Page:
I always feel like a dunce when I lose my cool in class.
Thankfully, it doesn’t happen often, since I’m blessed with such earnest and engaged students.
But it happens. It happens to every teacher.
A few weeks ago, I had a student with an untreated chrono malady – he couldn’t arrive on time to class and, when he did, he created a distraction when he entered the room.
I gave him a warning in front of everybody the first time he stumbled in late, doubled the warning the second time and blasted him the third time. After venting about professionalism and tardiness, I went from feeling skilled to feeling shrill. I felt like a dunce. I knew better than to raise my voice. I knew from experience.
In grade school, I had a teacher with a fuse about as long as a short grain of rice. He wore his shirt sleeves rolled up to his elbows, revealing the shag carpet of his forearms, and he liked to stand at the side of the class when he taught rather than address us head on.
As if to signal that a temper burned in him like a constant, low-grade fever, great rings of sweat stained his armpits. If you whispered to a friend when he was talking or committed a more serious offence, like laughing, he screamed at you with such fury he almost blew his moustache off.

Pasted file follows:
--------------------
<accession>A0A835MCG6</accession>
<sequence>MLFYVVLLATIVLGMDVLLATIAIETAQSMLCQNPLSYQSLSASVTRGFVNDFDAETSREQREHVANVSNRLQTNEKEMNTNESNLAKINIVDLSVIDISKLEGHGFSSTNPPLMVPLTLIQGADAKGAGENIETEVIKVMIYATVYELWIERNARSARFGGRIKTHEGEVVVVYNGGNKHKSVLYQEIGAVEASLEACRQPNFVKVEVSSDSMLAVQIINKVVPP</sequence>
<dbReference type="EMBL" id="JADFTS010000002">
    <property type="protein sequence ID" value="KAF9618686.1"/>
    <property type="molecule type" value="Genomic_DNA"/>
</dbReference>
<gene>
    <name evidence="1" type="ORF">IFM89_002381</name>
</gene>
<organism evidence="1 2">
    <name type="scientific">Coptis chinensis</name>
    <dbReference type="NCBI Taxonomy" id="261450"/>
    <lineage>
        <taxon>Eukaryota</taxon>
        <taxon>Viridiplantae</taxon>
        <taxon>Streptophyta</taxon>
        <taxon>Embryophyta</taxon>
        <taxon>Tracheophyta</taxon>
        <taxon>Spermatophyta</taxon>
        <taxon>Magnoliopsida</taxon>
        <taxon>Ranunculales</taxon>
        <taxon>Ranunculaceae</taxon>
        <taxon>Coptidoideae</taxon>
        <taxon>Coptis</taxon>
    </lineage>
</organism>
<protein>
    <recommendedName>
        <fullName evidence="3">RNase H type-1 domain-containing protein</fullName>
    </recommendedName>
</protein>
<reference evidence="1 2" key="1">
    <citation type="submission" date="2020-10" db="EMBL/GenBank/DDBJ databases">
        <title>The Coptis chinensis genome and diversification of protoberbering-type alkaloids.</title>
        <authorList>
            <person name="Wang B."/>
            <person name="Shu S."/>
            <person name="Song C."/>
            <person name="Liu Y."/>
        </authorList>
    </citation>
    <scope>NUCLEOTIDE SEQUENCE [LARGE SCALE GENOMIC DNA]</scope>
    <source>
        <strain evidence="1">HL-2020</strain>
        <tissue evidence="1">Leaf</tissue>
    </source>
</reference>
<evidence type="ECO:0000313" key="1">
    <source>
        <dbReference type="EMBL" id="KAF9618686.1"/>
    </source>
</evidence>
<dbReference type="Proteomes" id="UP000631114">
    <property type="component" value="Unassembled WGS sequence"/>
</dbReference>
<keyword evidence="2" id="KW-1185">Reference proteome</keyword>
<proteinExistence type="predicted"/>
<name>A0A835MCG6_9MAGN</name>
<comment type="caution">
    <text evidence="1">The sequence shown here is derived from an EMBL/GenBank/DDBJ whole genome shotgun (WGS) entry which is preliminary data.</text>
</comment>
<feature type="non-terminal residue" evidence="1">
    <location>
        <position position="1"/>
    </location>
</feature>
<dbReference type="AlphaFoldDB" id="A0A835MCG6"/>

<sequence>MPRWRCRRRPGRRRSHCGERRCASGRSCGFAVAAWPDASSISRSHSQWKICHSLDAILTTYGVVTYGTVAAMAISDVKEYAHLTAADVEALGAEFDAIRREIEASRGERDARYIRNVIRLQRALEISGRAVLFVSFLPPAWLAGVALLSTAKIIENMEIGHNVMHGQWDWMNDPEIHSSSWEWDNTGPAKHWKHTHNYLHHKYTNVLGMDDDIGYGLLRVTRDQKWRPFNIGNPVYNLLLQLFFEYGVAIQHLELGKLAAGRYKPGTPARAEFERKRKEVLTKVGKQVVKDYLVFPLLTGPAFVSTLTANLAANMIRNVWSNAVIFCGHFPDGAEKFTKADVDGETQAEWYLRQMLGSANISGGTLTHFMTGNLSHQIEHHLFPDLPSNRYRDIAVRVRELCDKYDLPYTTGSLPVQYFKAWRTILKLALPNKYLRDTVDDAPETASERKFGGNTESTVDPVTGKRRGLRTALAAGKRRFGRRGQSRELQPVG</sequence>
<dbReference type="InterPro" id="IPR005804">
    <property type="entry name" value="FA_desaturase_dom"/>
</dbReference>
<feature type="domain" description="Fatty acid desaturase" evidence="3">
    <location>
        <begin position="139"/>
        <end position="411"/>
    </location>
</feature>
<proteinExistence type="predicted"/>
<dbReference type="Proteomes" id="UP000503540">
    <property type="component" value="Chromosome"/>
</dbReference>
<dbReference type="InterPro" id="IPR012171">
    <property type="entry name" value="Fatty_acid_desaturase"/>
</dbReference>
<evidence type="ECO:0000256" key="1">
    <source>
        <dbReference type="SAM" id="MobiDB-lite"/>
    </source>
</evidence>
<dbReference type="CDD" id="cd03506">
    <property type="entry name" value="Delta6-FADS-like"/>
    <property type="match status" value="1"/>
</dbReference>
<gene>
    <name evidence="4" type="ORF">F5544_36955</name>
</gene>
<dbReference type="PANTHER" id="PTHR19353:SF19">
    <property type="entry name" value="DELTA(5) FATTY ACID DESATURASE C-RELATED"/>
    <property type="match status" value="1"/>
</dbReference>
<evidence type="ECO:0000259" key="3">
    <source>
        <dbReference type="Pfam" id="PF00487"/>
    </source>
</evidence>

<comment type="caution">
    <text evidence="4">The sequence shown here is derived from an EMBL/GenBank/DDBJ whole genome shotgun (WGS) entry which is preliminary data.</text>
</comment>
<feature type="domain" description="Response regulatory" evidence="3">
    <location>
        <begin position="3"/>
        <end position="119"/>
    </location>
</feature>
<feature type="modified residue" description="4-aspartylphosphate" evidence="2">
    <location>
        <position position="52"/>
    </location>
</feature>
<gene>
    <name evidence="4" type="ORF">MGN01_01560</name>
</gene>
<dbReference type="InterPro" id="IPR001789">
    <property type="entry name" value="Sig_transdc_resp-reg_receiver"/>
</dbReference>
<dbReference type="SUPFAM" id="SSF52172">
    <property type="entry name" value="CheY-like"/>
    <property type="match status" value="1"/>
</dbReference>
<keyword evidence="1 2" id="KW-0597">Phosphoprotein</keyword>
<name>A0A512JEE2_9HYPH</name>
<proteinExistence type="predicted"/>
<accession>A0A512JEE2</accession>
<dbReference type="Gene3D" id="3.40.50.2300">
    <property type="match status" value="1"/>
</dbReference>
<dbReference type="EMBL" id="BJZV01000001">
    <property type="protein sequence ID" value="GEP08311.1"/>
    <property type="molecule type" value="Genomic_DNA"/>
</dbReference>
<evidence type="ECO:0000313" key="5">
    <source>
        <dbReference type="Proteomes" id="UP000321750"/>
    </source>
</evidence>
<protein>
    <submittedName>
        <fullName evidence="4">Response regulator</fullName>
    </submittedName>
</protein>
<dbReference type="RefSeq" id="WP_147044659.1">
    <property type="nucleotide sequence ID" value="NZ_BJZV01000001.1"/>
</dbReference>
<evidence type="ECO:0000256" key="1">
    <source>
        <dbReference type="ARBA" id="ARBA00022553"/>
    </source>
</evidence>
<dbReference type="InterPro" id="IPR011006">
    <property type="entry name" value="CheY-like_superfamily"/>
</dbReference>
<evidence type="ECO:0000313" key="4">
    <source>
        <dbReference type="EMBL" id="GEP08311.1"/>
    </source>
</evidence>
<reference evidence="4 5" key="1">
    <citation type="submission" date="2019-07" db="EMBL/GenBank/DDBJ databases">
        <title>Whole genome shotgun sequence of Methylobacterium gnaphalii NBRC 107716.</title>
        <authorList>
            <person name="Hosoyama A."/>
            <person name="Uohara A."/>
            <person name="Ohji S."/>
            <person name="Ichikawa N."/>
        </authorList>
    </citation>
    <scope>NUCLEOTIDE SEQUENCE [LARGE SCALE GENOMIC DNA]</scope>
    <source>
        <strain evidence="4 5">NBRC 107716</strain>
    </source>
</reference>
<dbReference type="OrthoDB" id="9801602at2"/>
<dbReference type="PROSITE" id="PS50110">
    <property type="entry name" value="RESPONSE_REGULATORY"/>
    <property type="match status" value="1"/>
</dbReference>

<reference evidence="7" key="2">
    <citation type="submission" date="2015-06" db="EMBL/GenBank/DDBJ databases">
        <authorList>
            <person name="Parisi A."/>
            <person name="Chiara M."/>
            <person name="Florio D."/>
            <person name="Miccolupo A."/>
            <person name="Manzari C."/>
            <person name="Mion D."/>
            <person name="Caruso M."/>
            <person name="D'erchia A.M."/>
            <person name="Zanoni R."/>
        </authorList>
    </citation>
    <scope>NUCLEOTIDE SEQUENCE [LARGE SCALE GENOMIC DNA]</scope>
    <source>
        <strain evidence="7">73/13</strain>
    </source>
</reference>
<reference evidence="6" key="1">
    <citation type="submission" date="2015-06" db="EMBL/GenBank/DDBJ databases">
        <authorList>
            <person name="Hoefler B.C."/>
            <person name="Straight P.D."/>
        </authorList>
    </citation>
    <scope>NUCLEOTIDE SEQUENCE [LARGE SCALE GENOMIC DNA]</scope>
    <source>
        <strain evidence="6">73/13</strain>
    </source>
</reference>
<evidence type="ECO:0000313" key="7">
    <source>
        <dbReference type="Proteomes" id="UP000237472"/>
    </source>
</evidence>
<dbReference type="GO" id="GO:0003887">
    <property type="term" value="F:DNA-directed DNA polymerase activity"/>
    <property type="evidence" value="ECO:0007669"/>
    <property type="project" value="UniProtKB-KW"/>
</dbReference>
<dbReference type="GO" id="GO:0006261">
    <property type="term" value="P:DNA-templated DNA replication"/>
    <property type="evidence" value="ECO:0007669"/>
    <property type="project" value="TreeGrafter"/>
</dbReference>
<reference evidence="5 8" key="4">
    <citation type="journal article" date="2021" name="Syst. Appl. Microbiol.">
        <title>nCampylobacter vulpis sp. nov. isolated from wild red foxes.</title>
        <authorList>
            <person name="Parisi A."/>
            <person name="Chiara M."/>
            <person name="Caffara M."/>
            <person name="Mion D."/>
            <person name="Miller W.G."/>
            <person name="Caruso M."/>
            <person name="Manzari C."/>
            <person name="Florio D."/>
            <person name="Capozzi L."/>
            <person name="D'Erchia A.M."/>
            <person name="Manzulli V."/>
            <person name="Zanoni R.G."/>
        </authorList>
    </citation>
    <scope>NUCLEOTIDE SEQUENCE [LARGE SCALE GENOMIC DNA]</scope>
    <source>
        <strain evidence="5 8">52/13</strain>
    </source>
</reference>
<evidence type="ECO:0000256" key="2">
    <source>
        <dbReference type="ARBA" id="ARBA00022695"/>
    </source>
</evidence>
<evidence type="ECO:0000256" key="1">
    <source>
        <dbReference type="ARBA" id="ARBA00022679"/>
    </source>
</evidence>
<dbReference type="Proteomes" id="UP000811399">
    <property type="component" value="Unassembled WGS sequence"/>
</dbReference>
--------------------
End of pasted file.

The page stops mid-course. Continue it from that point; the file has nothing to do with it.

The man had no nuance – and it was hilarious.
In high school, I met his foil. She was a cruel-looking woman, stout, scowling, with a Beatles-style hairdo and Vulcan eyebrows, and she spoke at a measured pace suitable to a villain in a James Bond movie. She never raised her voice and she never blew her top, but the molten lava flowed swiftly below the surface. With one look, she could melt you.
I remember a class when she sweetly obliterated a delinquent student. She was discussing Macbeth when Joe arrived late to class. Like every student who arrives late, he upstaged the teacher with his clumsy, quiet-but-not-quiet entrance. I may be remembering it wrong, but I swear Joe sighed or yawned lion-like to let us all know about his incredible boredom and his incredible coolness. Whatever he did, he drew a bead on himself.
This teacher – one of my favourites ever – got off the stool she sat on and prowled to Joe’s desk. She thanked him for joining us, then turned her attention – and our attention – to Joe’s sideburns.
In those post-90210 days, sideburns were a thing. She gushed about the perfect symmetry of his sideburns and thanked him profusely for sacrificing so much of his morning to sculpt such faultless sideburns. She ran the back of her hand over his sideburns and said, with amazement in her voice, “Joe, your sideburns are so soft! Like a peach! Almost like a man’s!”
Joe slid down in his chair and disappeared like a sandcastle melting out of existence. He arrived on time every class for the rest of the year.
At least, that’s how I remember it.
Everybody loved that teacher. Even Joe. She teased him, yes, but her demeanour was calm, forceful, controlled. Never once did she raise her voice.
She didn’t need to. She had our respect. We gave it to her. We knew she was the boss and we wanted her where she was, at the front of the room – and in charge.
Troy Media columnist Robert Price is a communications and professional writing instructor at the University of Toronto.
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